In a more specific example of the invention, the input circuit includes a sample and hold circuit for storing the input signal. Preferably, the input circuit includes a sample and hold circuit for storing the input signal during the period the first converter is determining the most significant digital value of the input signal. The sample and hold circuit stores the input signal during the period the second converter is determining the least significant digital values of the input signal.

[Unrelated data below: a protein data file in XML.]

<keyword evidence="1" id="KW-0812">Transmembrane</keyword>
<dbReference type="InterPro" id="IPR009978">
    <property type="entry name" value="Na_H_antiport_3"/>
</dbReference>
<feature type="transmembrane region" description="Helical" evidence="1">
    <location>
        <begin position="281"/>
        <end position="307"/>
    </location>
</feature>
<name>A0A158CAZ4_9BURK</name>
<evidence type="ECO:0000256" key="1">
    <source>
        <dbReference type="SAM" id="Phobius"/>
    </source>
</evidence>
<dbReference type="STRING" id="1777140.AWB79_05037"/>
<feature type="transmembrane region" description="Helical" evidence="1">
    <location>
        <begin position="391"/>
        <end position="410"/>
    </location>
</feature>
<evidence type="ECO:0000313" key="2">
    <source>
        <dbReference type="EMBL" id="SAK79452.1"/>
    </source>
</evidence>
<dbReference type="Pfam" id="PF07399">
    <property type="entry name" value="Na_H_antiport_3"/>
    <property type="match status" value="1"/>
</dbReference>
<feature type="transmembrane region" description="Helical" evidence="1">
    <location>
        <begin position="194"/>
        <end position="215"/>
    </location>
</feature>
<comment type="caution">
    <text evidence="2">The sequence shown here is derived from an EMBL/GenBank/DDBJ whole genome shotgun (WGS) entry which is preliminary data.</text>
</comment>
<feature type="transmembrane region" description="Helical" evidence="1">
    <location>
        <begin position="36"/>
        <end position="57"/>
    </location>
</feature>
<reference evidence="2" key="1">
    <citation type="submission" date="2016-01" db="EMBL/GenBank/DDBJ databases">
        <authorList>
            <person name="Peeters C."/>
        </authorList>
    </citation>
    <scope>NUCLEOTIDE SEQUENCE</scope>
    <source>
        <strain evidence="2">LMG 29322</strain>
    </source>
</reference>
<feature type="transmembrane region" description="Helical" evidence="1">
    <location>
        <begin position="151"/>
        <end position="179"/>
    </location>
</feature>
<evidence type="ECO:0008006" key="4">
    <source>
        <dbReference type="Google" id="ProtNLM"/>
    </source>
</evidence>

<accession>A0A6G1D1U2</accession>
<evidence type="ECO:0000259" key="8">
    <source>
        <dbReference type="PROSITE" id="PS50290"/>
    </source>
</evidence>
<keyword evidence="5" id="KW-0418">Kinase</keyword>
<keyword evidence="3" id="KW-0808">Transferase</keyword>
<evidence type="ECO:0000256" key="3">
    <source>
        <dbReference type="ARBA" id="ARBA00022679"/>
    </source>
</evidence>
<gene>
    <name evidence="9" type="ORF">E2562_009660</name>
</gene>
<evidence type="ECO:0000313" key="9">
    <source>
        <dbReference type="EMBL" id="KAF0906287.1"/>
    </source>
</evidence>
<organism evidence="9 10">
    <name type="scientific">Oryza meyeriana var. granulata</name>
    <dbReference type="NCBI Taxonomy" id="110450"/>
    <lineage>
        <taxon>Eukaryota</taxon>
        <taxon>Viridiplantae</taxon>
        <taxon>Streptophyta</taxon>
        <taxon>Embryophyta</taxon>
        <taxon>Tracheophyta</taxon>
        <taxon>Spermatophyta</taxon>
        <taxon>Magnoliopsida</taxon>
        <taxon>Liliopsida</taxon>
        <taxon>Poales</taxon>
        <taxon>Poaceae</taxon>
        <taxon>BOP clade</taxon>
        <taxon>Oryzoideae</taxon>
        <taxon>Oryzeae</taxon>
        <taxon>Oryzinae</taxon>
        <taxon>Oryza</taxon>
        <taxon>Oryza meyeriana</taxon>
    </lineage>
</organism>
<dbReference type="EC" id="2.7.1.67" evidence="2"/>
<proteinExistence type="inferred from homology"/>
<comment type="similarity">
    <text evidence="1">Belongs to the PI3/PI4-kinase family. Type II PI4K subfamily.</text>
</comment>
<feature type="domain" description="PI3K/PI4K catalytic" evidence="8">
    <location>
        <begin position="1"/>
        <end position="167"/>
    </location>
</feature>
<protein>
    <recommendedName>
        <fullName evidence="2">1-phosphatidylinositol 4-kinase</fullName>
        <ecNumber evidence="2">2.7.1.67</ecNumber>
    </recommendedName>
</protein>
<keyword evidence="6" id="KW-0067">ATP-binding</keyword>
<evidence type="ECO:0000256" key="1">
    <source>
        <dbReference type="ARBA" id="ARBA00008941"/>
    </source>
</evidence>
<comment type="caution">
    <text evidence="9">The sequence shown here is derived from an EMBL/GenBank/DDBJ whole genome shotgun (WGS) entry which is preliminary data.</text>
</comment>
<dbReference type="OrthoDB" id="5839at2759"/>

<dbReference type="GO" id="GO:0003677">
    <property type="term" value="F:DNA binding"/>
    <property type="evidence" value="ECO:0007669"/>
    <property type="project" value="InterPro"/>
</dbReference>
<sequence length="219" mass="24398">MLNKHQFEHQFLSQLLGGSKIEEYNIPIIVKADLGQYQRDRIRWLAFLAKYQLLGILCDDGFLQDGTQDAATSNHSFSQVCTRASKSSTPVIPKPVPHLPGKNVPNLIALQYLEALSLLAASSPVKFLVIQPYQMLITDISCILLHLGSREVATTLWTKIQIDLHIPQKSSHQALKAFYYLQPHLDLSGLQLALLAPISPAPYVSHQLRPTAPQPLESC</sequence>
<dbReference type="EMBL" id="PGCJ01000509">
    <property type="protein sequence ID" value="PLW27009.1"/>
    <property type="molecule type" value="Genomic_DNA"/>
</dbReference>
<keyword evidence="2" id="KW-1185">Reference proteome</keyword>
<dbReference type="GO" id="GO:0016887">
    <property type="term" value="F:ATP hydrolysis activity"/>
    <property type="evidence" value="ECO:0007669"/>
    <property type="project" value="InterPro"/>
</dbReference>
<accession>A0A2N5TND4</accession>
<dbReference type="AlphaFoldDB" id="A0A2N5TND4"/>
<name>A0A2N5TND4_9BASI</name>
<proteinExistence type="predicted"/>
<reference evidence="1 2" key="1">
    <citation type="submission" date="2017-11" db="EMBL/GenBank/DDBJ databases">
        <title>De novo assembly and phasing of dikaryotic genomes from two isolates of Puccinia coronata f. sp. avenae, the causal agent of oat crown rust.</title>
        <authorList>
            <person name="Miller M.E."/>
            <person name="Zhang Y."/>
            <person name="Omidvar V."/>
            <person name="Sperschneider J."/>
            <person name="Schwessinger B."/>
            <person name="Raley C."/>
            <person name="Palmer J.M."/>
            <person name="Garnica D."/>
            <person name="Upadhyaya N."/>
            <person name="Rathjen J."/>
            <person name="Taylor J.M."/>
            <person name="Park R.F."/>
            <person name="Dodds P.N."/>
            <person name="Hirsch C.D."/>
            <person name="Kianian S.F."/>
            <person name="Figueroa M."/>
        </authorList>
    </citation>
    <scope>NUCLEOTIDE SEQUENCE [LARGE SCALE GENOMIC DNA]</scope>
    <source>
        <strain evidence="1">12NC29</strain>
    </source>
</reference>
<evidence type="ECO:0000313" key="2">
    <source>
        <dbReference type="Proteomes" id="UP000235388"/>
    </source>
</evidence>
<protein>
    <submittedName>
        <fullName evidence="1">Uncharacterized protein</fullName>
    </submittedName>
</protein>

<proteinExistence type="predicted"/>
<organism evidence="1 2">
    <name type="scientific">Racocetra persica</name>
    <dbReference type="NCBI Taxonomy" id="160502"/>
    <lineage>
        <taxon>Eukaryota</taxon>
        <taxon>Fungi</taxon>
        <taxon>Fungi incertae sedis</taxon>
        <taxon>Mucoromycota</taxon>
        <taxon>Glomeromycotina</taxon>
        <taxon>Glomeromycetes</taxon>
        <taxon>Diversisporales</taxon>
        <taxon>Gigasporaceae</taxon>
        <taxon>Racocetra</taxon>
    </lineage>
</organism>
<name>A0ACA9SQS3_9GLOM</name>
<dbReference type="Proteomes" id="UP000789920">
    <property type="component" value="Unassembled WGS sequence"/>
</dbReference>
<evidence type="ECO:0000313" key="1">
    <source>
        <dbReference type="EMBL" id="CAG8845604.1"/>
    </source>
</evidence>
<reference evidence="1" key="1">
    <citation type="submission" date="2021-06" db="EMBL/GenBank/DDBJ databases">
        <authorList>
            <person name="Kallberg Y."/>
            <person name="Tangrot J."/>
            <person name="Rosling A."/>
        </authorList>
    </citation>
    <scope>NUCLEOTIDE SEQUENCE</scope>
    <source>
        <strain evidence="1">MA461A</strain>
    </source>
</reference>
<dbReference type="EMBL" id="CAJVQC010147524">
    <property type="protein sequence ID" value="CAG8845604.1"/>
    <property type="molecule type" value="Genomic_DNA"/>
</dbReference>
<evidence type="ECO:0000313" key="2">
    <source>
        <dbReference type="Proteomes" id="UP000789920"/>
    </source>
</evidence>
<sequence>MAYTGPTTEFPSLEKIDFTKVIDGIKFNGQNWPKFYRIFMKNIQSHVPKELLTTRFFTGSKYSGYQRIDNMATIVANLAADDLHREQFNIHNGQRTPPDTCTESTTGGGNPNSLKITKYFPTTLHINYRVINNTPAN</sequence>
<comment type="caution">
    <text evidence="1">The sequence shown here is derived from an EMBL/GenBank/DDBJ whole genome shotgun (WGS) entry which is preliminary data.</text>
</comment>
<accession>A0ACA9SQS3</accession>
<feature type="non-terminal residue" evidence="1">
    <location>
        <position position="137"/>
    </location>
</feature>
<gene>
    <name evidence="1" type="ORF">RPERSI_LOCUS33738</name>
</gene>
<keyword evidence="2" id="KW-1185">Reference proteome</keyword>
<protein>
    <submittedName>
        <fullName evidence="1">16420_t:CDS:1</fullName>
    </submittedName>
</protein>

In another example of the invention, the reference circuit includes a voltage divider for generating a series of reference signals. The first converter comprises a flash converter for determining the most significant digital values of the input signal using the full range of reference signal. The second converter comprises a flash converter for determining the least significant digital values of the input signal using a selected range of the input signal. The first converter determines only the most significant digital values of the input signal. The second converter determines only the least significant digital values of the input signal. The first converter determines only the most significant digital value of the input signal. The second converter determines only the least significant digital value for the most significant digital value determined by the first converter. A multiplicity of the least significant digital values being equal to one of the most significant digital values.